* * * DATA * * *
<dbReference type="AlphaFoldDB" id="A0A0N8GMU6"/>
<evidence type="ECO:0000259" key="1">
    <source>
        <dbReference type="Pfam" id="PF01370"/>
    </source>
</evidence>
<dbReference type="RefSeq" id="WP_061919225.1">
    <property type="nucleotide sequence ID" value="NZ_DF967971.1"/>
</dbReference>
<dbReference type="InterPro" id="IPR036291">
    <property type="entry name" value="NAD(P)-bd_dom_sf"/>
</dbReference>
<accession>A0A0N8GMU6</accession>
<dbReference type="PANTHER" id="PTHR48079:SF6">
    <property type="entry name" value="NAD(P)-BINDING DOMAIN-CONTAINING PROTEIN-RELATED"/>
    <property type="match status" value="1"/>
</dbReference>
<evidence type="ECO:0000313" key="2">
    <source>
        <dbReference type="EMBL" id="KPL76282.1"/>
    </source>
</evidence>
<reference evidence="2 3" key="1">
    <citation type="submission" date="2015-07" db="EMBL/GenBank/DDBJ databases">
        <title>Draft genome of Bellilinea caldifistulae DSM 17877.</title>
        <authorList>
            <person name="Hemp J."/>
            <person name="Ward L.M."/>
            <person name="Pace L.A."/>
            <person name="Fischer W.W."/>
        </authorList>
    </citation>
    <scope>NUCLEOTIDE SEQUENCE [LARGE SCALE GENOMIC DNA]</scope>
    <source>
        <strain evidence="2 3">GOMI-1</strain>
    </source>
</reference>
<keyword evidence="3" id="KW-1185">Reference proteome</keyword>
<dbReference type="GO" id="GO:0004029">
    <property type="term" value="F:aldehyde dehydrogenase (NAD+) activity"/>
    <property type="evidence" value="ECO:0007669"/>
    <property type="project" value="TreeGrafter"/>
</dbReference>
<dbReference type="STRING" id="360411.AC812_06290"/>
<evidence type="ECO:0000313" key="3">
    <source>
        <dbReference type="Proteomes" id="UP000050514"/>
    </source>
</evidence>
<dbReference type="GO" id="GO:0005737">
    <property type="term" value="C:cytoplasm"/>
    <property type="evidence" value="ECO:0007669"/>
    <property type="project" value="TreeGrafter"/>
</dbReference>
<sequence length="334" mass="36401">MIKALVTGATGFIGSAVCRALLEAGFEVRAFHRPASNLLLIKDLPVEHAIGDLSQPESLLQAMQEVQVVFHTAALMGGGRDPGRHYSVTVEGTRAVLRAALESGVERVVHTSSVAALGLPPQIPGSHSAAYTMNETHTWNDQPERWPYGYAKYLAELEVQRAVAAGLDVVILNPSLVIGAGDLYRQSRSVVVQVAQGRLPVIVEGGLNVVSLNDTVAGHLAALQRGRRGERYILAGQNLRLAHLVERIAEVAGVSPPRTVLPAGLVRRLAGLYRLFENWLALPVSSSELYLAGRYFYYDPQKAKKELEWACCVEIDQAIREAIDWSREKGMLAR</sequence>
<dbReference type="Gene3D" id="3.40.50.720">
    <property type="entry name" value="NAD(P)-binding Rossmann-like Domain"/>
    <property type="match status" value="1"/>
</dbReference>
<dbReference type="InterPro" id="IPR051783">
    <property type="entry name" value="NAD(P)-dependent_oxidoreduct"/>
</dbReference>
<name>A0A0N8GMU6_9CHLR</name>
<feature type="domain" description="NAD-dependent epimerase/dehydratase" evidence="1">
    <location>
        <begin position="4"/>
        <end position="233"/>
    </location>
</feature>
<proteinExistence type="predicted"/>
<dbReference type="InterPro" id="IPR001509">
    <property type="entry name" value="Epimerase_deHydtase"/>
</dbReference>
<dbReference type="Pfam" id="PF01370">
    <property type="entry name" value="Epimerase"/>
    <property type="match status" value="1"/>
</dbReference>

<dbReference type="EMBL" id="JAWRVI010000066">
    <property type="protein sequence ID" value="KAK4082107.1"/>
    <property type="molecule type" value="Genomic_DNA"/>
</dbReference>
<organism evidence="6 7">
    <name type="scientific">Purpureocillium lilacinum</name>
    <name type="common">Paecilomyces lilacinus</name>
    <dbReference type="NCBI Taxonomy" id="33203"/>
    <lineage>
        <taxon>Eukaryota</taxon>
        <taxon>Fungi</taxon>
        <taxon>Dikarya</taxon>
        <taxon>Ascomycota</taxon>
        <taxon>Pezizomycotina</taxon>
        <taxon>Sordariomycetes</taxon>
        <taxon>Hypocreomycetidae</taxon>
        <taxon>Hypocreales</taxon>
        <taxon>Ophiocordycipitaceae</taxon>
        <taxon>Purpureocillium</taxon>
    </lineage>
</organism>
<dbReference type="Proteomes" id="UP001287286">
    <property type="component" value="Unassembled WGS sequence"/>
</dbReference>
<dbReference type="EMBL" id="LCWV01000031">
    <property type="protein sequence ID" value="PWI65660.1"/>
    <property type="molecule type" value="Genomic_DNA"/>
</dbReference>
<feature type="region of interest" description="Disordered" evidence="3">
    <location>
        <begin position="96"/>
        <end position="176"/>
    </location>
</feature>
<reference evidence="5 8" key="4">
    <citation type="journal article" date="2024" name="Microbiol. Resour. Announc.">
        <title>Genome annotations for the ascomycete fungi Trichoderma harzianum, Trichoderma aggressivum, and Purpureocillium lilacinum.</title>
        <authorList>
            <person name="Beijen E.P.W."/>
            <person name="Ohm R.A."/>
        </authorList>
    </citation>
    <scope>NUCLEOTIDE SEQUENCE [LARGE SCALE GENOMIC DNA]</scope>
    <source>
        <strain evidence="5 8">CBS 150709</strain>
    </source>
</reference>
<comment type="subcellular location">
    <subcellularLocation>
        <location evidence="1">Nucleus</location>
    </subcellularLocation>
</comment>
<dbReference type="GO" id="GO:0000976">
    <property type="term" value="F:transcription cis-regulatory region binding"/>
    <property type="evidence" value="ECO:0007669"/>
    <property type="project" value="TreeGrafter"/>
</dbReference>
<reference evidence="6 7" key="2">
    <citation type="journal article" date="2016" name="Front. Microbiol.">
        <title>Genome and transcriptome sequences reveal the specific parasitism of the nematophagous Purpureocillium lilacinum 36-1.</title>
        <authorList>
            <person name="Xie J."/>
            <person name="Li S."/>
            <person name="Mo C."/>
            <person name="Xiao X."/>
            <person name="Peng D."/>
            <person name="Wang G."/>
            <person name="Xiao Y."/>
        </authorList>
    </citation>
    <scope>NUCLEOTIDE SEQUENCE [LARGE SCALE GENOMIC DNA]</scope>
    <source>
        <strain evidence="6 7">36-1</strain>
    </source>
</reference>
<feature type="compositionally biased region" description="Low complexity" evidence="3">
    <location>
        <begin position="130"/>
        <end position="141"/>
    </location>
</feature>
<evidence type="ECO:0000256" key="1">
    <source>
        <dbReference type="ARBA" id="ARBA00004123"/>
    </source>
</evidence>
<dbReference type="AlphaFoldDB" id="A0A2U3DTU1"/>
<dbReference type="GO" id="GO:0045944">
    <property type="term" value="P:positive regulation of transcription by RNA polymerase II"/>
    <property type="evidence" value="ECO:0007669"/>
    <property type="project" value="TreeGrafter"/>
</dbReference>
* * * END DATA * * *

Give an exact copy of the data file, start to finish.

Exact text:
<dbReference type="AlphaFoldDB" id="A0A0N8GMU6"/>
<evidence type="ECO:0000259" key="1">
    <source>
        <dbReference type="Pfam" id="PF01370"/>
    </source>
</evidence>
<dbReference type="RefSeq" id="WP_061919225.1">
    <property type="nucleotide sequence ID" value="NZ_DF967971.1"/>
</dbReference>
<dbReference type="InterPro" id="IPR036291">
    <property type="entry name" value="NAD(P)-bd_dom_sf"/>
</dbReference>
<accession>A0A0N8GMU6</accession>
<dbReference type="PANTHER" id="PTHR48079:SF6">
    <property type="entry name" value="NAD(P)-BINDING DOMAIN-CONTAINING PROTEIN-RELATED"/>
    <property type="match status" value="1"/>
</dbReference>
<evidence type="ECO:0000313" key="2">
    <source>
        <dbReference type="EMBL" id="KPL76282.1"/>
    </source>
</evidence>
<reference evidence="2 3" key="1">
    <citation type="submission" date="2015-07" db="EMBL/GenBank/DDBJ databases">
        <title>Draft genome of Bellilinea caldifistulae DSM 17877.</title>
        <authorList>
            <person name="Hemp J."/>
            <person name="Ward L.M."/>
            <person name="Pace L.A."/>
            <person name="Fischer W.W."/>
        </authorList>
    </citation>
    <scope>NUCLEOTIDE SEQUENCE [LARGE SCALE GENOMIC DNA]</scope>
    <source>
        <strain evidence="2 3">GOMI-1</strain>
    </source>
</reference>
<keyword evidence="3" id="KW-1185">Reference proteome</keyword>
<dbReference type="GO" id="GO:0004029">
    <property type="term" value="F:aldehyde dehydrogenase (NAD+) activity"/>
    <property type="evidence" value="ECO:0007669"/>
    <property type="project" value="TreeGrafter"/>
</dbReference>
<dbReference type="STRING" id="360411.AC812_06290"/>
<evidence type="ECO:0000313" key="3">
    <source>
        <dbReference type="Proteomes" id="UP000050514"/>
    </source>
</evidence>
<dbReference type="GO" id="GO:0005737">
    <property type="term" value="C:cytoplasm"/>
    <property type="evidence" value="ECO:0007669"/>
    <property type="project" value="TreeGrafter"/>
</dbReference>
<sequence length="334" mass="36401">MIKALVTGATGFIGSAVCRALLEAGFEVRAFHRPASNLLLIKDLPVEHAIGDLSQPESLLQAMQEVQVVFHTAALMGGGRDPGRHYSVTVEGTRAVLRAALESGVERVVHTSSVAALGLPPQIPGSHSAAYTMNETHTWNDQPERWPYGYAKYLAELEVQRAVAAGLDVVILNPSLVIGAGDLYRQSRSVVVQVAQGRLPVIVEGGLNVVSLNDTVAGHLAALQRGRRGERYILAGQNLRLAHLVERIAEVAGVSPPRTVLPAGLVRRLAGLYRLFENWLALPVSSSELYLAGRYFYYDPQKAKKELEWACCVEIDQAIREAIDWSREKGMLAR</sequence>
<dbReference type="Gene3D" id="3.40.50.720">
    <property type="entry name" value="NAD(P)-binding Rossmann-like Domain"/>
    <property type="match status" value="1"/>
</dbReference>
<dbReference type="InterPro" id="IPR051783">
    <property type="entry name" value="NAD(P)-dependent_oxidoreduct"/>
</dbReference>
<name>A0A0N8GMU6_9CHLR</name>
<feature type="domain" description="NAD-dependent epimerase/dehydratase" evidence="1">
    <location>
        <begin position="4"/>
        <end position="233"/>
    </location>
</feature>
<proteinExistence type="predicted"/>
<dbReference type="InterPro" id="IPR001509">
    <property type="entry name" value="Epimerase_deHydtase"/>
</dbReference>
<dbReference type="Pfam" id="PF01370">
    <property type="entry name" value="Epimerase"/>
    <property type="match status" value="1"/>
</dbReference>

<dbReference type="EMBL" id="JAWRVI010000066">
    <property type="protein sequence ID" value="KAK4082107.1"/>
    <property type="molecule type" value="Genomic_DNA"/>
</dbReference>
<organism evidence="6 7">
    <name type="scientific">Purpureocillium lilacinum</name>
    <name type="common">Paecilomyces lilacinus</name>
    <dbReference type="NCBI Taxonomy" id="33203"/>
    <lineage>
        <taxon>Eukaryota</taxon>
        <taxon>Fungi</taxon>
        <taxon>Dikarya</taxon>
        <taxon>Ascomycota</taxon>
        <taxon>Pezizomycotina</taxon>
        <taxon>Sordariomycetes</taxon>
        <taxon>Hypocreomycetidae</taxon>
        <taxon>Hypocreales</taxon>
        <taxon>Ophiocordycipitaceae</taxon>
        <taxon>Purpureocillium</taxon>
    </lineage>
</organism>
<dbReference type="Proteomes" id="UP001287286">
    <property type="component" value="Unassembled WGS sequence"/>
</dbReference>
<dbReference type="EMBL" id="LCWV01000031">
    <property type="protein sequence ID" value="PWI65660.1"/>
    <property type="molecule type" value="Genomic_DNA"/>
</dbReference>
<feature type="region of interest" description="Disordered" evidence="3">
    <location>
        <begin position="96"/>
        <end position="176"/>
    </location>
</feature>
<reference evidence="5 8" key="4">
    <citation type="journal article" date="2024" name="Microbiol. Resour. Announc.">
        <title>Genome annotations for the ascomycete fungi Trichoderma harzianum, Trichoderma aggressivum, and Purpureocillium lilacinum.</title>
        <authorList>
            <person name="Beijen E.P.W."/>
            <person name="Ohm R.A."/>
        </authorList>
    </citation>
    <scope>NUCLEOTIDE SEQUENCE [LARGE SCALE GENOMIC DNA]</scope>
    <source>
        <strain evidence="5 8">CBS 150709</strain>
    </source>
</reference>
<comment type="subcellular location">
    <subcellularLocation>
        <location evidence="1">Nucleus</location>
    </subcellularLocation>
</comment>
<dbReference type="GO" id="GO:0000976">
    <property type="term" value="F:transcription cis-regulatory region binding"/>
    <property type="evidence" value="ECO:0007669"/>
    <property type="project" value="TreeGrafter"/>
</dbReference>
<reference evidence="6 7" key="2">
    <citation type="journal article" date="2016" name="Front. Microbiol.">
        <title>Genome and transcriptome sequences reveal the specific parasitism of the nematophagous Purpureocillium lilacinum 36-1.</title>
        <authorList>
            <person name="Xie J."/>
            <person name="Li S."/>
            <person name="Mo C."/>
            <person name="Xiao X."/>
            <person name="Peng D."/>
            <person name="Wang G."/>
            <person name="Xiao Y."/>
        </authorList>
    </citation>
    <scope>NUCLEOTIDE SEQUENCE [LARGE SCALE GENOMIC DNA]</scope>
    <source>
        <strain evidence="6 7">36-1</strain>
    </source>
</reference>
<feature type="compositionally biased region" description="Low complexity" evidence="3">
    <location>
        <begin position="130"/>
        <end position="141"/>
    </location>
</feature>
<evidence type="ECO:0000256" key="1">
    <source>
        <dbReference type="ARBA" id="ARBA00004123"/>
    </source>
</evidence>
<dbReference type="AlphaFoldDB" id="A0A2U3DTU1"/>
<dbReference type="GO" id="GO:0045944">
    <property type="term" value="P:positive regulation of transcription by RNA polymerase II"/>
    <property type="evidence" value="ECO:0007669"/>
    <property type="project" value="TreeGrafter"/>
</dbReference>